'Sir Ernest Shackleton and his crew make today's hightech adventurers look like dilettantes. Their interminable voyage across frozen land and open sea is one of the most harrowing survival stories of all time.' Sebastian Junger, author of the bestselling The Perfect Storm. In 1914 Sir Ernest Shackleton and a crew of 27 men set sail for the South Atlantic on board the Endurance. The object of the expedition was to cross the Antarctic overland. In October 1915, still half a continent away from their intended base, the ship was trapped, then crushed in ice. For seventeen months Shackleton and his men, drifting on ice packs and then on the stormiest seas on the globe, were castaways in this most savage region of the world. Frank Hurley, the photographer of the expedition, documented their struggles, miraculously saving his negatives and photographs from destruction at each stage of their journey. His photographs illustrate the dramatic, terrible beauty of the lands with which they were contending. They also provide an unsurpassable insight into the extraordinary spirit of Shackleton and his crew, and their extraordinary indefatigability and lasting civility towards one another in the most adverse conditions. Lansing's gripping narrative, based on firsthand accounts of crew members and interviews with survivors, vividly describes how the men lived together in camps on the ice until they reached land, how they were attacked by sea leopards, ate sea lion and polar bear, developed frostbite (an operation to amputate the foot of one member of the crew was carried out on the ice), and finally embarked on a 850-mile voyage in a 22-foot open lifeboat to find help.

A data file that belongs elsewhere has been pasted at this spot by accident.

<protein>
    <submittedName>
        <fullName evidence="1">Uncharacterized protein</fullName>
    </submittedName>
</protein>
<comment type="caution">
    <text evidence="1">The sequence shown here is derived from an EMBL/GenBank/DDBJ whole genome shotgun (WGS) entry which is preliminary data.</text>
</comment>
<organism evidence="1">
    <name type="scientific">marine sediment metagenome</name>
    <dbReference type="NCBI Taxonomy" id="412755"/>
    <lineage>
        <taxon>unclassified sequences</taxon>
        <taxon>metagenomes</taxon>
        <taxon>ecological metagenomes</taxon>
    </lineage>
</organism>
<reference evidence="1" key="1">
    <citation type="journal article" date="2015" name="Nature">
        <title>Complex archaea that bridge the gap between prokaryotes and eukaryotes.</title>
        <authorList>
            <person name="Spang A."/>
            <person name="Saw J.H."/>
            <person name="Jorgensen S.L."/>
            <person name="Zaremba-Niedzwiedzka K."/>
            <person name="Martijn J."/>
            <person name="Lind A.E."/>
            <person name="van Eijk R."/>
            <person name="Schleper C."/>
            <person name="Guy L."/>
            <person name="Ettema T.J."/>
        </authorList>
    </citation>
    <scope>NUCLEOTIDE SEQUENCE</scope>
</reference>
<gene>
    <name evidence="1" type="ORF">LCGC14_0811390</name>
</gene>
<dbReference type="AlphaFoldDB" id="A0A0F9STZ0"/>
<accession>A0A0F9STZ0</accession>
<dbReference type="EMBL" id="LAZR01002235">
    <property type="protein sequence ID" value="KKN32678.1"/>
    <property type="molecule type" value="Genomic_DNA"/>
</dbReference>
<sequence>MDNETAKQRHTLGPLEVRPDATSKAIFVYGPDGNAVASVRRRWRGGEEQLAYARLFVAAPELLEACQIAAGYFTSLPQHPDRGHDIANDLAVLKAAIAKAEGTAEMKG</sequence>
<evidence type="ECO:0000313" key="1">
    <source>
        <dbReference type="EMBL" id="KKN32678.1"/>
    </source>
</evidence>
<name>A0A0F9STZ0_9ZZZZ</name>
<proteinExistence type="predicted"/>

In the summer of 1914, Sir Ernest Shackleton set off aboard the Endurance
bound for the South Atlantic. The goal of his expedition was to cross the Antarctic overland, but more than a year later, and still half a continent away from the intended base, the Endurance
was trapped in ice and eventually was crushed. For five months Shackleton and his crew survived on drifting ice packs in one of the most savage regions of the world before they were finally able to set sail again in one of the ship's lifeboats. Alfred Lansing's Endurance: Shackleton's Incredible Voyage
is a white-knuckle account of this astounding odyssey.
Through the diaries of team members and interviews with survivors, Lansing reconstructs the months of terror and hardship the Endurance crew suffered. In October of 1915, there "were no helicopters, no Weasels, no Sno-Cats, no suitable planes. Thus their plight was naked and terrifying in its simplicity. If they were to get out--they had to get themselves out." How Shackleton did indeed get them out without the loss of a single life is at the heart of Lansing's magnificent true-life adventure tale.